The UK trade organisation formerly known as ELSPA - the Entertainment and Leisure Software Publishers Association - has officially relaunched with a new identity.
UKIE, which stands for United Kingdom Interactive Entertainment, has now expanded its remit from focusing purely on the publishing sector with a new aim of representing the entire videogames business community, including developers and academia.
The move has become necessary, says director general Michael Rawlinson, because of the significant changes that the industry has undergone in the past few years.
"Fundamentally, the world of gaming has gone from boxed product on console and PC to any time, any place, anywhere," he told GamesIndustry.biz at the official launch event in London. "It's social, it's casual, it's mobile - and it's been demanded of us as an organisation to represent this industry.
"The old ELSPA was stuck in the past - publisher-focused rather than industry-focused - so there was a need to move on."
The key priority for the revamped organisation is to ensure for its members "the right economic, political and social environment" to allow the industry to thrive - something which Rawlinson admits will be a challenge with a wider footprint, but one he's confident UKIE can be successful with.
"[The industry] is a rich tapestry, and there is a challenge there to be able to offer something to the multi-national, huge corporations, all the way down to the micro, one- or two-man studio based out of a bedroom," he admitted.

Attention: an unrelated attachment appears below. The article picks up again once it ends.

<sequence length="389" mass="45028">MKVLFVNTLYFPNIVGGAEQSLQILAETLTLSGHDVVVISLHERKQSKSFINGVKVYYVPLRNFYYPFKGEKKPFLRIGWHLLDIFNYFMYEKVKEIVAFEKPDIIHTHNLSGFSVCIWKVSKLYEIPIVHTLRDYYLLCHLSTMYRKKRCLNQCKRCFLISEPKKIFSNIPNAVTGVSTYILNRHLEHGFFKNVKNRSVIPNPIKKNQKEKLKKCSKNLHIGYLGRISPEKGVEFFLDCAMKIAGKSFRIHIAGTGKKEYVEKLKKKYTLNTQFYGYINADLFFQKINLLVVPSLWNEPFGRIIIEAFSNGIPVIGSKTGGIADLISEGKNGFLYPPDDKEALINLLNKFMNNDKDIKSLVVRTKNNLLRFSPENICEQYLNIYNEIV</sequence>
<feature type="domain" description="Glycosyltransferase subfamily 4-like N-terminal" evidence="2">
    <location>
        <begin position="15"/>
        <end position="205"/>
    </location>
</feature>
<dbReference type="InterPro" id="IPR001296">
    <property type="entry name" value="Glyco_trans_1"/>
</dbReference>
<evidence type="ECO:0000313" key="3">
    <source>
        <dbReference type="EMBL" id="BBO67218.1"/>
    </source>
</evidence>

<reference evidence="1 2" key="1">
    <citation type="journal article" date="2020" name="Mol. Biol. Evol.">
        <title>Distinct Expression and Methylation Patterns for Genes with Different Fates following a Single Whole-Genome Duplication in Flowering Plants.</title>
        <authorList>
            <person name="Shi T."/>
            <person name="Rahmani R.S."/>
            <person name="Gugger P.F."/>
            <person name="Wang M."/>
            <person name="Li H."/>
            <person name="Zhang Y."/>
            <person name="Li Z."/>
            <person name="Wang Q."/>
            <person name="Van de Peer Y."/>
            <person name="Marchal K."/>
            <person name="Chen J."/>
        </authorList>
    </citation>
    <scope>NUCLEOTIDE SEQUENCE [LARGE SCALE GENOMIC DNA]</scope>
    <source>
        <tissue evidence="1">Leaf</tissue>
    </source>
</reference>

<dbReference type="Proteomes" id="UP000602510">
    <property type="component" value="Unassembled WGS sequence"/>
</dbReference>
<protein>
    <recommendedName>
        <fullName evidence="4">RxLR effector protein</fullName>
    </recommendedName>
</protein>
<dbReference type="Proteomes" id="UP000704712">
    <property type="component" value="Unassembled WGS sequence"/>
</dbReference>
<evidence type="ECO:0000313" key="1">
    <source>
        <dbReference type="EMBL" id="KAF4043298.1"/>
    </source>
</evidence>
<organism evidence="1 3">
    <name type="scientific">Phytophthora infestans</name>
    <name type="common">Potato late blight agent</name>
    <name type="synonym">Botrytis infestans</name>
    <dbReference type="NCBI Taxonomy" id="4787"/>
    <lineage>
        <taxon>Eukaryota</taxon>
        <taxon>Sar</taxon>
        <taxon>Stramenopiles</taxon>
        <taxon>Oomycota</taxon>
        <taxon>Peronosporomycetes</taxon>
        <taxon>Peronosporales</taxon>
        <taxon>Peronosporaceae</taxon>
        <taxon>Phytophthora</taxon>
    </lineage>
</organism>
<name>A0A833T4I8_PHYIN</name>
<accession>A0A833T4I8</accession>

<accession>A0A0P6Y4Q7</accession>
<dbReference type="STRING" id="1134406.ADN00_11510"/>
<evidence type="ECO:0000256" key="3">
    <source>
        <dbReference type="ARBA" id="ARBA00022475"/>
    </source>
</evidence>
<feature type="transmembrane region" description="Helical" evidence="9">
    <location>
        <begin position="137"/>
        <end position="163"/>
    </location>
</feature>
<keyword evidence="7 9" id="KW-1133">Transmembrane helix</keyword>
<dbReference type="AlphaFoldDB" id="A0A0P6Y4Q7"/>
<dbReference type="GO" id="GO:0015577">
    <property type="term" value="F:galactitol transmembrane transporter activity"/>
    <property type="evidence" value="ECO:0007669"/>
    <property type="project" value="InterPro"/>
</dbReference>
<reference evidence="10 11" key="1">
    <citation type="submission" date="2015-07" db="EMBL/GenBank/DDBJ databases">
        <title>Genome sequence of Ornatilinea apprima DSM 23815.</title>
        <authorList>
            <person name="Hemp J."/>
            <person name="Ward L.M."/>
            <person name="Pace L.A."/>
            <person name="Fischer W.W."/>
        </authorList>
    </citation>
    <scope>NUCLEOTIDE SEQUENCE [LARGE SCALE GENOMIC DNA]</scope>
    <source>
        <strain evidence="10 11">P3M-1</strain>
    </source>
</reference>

"However, I think we can do that - we can provide a voice for those people, we can provide support at the different layers. And hopefully we can bring the disparate parts together into different policy areas and activity areas, and provide a grid of offerings that meet everybody's needs."
The organisation's expansion puts a question mark over the viability of two trade bodies existing side-by-side, but Rawlinson was diplomatic when asked whether he thought TIGA - traditionally the development community's mouthpiece - could continue in parallel.
"Our remit is to go and expand our membership, primarily into new areas of the business - online, casual, social and mobile," he said.
"We have member companies that represent development, and we see them having their own identity with UKIE as we go forward. We will continue to work with TIGA wherever appropriate and wherever we can - and would welcome the involvement of TIGA and its members in the work of UKIE.
"Let's see how that pans out going forward - I don't know - but we want to be open to dialogue and relationship with that organisation."
Among the key priorities for UKIE, according to its updated manifesto, are:
- Building on the success of ELSPA and championing a range of issues including age ratings, education and skills, tax incentives and protecting intellectual property rights.
- Ensuring true and accurate representation of the sector by raising awareness of the industry's positive economic contribution and the societal benefits of gaming to policy makers, regulators and consumers.
- Acting as a public information resource, to help consumers and the media better understand gaming and interactive entertainment.
- Supporting our members by providing them with key market information, promoting careers and offering the business support services, training and best-practice knowledge to enable them to operate most effectively.
One of the first members to sign up under the new remit was the University of Abertay Dundee, announced last week.